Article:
Matched Tubes in Mesa 400+?!?

Discussion in 'Amps and Cabs [BG]' started by ratzpaul, Sep 7, 2004.

  1. ratzpaul


    Aug 19, 2004
    Hi guys,

    I'm just making my decission on a used Mesa 400+ but I have two questions I can't answer - also I didn't find something in the search.

    1. I know that you should use matched tubes for the amp, but do I need 12 matched tubes for the power section or are pairs of them sufficient.
    Also stores offer 4 matched tubes, is this someway better than 2 matched ones?

    2. The Mesa has fixed bias - is it in someway possible to adjust it. I'm asking because the seller said that the tubes have been some kind of set up in the amp - so, is it possible that he changed the bias even though it's fixed?

    Thanks a lot guys,
    hope to hear from ya soon.

  2. Passinwind

    Passinwind I Know Nothing Supporting Member

    All 12 tubes should ideally be matched. Matched quartets are better for your purposes than duets, but each quartet could vary substantially from the next one. A good tech can match up sets and give you twelve that are close enough. A good vendor can just sell you what you need. Some larger vendors grade tubes for rough ballpark "hardness" ratings, so you could buy three quartets that at least have the same rating.

    Fixed bias in no way means you can't readjust. If there's no bias adjustment pot, you swap out resistors in the bias circuit. Yes, someone may have already done this. Don't mess with this yourself unless you are accomplished at working on tube amps and have the proper test equipment. Your questions imply otherwise - no offense, OK?

    The seller might just mean that Mesa "approved" tubes in the right general bias range were used in the amp. This is somewhat controversial, as a search will show. If the amp tests at full rated power, sounds good, and the tubes aren't cherry-spotting, most people would be satisfied. But to get the absolute best performance from the amp, and longevity from the tubes, a matched set, biased by someone who knows what they're doing, is the ticket.

    Edit: here's the Mesa philosophy on bias adjustment:
  3. Benjamin Strange

    Benjamin Strange Commercial User

    Dec 25, 2002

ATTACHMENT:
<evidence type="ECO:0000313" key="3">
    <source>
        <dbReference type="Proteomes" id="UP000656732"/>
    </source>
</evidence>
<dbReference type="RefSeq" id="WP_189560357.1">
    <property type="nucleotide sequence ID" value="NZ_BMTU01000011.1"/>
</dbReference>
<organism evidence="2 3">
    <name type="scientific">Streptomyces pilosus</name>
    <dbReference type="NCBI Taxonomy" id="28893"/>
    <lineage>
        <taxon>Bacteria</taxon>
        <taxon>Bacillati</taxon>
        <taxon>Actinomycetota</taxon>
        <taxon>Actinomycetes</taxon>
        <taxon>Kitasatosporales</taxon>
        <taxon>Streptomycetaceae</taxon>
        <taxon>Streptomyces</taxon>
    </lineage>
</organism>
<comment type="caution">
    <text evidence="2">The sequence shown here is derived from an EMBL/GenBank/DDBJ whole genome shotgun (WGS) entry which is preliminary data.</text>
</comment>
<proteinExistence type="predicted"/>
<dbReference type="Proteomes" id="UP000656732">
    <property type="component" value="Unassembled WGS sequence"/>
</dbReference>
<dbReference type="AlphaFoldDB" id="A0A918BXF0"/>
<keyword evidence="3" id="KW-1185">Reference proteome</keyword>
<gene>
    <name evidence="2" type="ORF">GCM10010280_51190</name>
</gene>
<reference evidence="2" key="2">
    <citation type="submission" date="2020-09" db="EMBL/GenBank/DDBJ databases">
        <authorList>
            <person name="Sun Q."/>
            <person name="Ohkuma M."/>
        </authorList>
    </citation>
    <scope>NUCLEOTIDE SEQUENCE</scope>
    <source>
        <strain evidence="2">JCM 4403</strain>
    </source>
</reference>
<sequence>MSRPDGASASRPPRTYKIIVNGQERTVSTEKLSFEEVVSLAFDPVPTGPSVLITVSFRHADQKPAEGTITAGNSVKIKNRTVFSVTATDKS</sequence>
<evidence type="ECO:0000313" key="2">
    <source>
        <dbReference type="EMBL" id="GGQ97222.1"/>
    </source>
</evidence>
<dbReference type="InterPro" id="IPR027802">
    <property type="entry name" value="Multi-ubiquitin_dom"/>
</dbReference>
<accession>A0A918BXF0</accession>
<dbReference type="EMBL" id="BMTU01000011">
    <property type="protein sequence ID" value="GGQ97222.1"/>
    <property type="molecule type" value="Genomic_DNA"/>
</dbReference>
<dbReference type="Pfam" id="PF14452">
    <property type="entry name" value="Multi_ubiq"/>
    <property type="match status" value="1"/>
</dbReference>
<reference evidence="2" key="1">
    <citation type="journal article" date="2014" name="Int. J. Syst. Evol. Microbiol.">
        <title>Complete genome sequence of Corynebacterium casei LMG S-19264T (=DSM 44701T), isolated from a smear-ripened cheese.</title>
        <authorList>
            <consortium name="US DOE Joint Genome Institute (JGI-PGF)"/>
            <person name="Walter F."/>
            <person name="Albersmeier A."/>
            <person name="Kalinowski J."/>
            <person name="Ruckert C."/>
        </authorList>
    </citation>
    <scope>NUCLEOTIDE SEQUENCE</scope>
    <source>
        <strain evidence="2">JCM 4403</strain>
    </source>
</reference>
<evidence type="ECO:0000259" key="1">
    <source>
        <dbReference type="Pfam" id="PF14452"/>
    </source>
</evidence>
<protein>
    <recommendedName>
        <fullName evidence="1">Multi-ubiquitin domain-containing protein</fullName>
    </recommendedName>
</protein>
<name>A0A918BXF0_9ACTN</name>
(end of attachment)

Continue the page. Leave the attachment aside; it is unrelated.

New Orleans, LA
    Owner / Tech: Strange Guitarworks
    I was going to pipe in, but looks like everything's covered here. I'm going bowling.
  4. ratzpaul


    Aug 19, 2004
    Thanks for your answers, it's getting clearer now.

    The reason I ask about the bias adjustment is not that I want to change the settings, it's only that the guy (actually women) who's selling the amp had it at service and she says that new tubes have been inserted and set up for the amp - that's all she is able to say about this topic. Now I'm wondering if the amp got biased or not.

    So, as far as I understand your explainations a bias adjustment on a Mesa 400+ is only possible with some big intervention like soldering and new parts and so on. Did I got it correct?

    Also, are all MesaBoogie 6L6 correct set up for the bias of the amp or do they alter amongst them?

    Thanx a lot gays,
  5. hehehe :eyebrow:

    :D :D
  6. ratzpaul


    Aug 19, 2004

    oh s**t, sorry guys,

    Why is there only so little difference between these two completely different words? In Austria the spelling of these two words are like night and day, but in English it's only one letter deviating.

    Well, as I said this wasn't intendet, don't take it personally.

    Nevertheless I'm looking foreward to an answer of my question :help:

  7. Passinwind

    Passinwind I Know Nothing Supporting Member

    Hi Paul,

    Yes, you've got it correct. But that intervention isn't a huge deal to those of us who do this work. Given the uncertain present state of the amp, it would be prudent to have a tech look at it when it next needs retubing. If it sounds good now, and has a history of reliability, you may not need to worry about that for some time.

    It would be easy enough for a technician to check the bias voltage, and assure that's it's at factory spec. Mesa factory tubes would then work as the company intends. This satisfies many people, and the tubes are guaranteed not to cook spontaneously in a factory spec amp, I believe.

    However, you will then be limited to Mesa's choice of tubes, and will pay their rather high prices. Lots of Mesa owners do that happily. It looks like a retube will run $240 US, just for the power tubes, if you buy from the factory website. A well known US vendor will sell you a 12 tube matched set, spec'd for your amp (no rebiasing needed) for about $140. But, these particular tubes make a little less power then the ones Mesa will sell you. There are intermediate steps, price-wise, as well.

    If you like the sound of that amp, don't let retubing issues deter you from buying it, as far as the technical side. The cost part is totally up to you, of course. Mesa specs a life span of 1-1 1/2 years for an amp played moderately 10-15 hours a week. This varies hugely though, in my experience.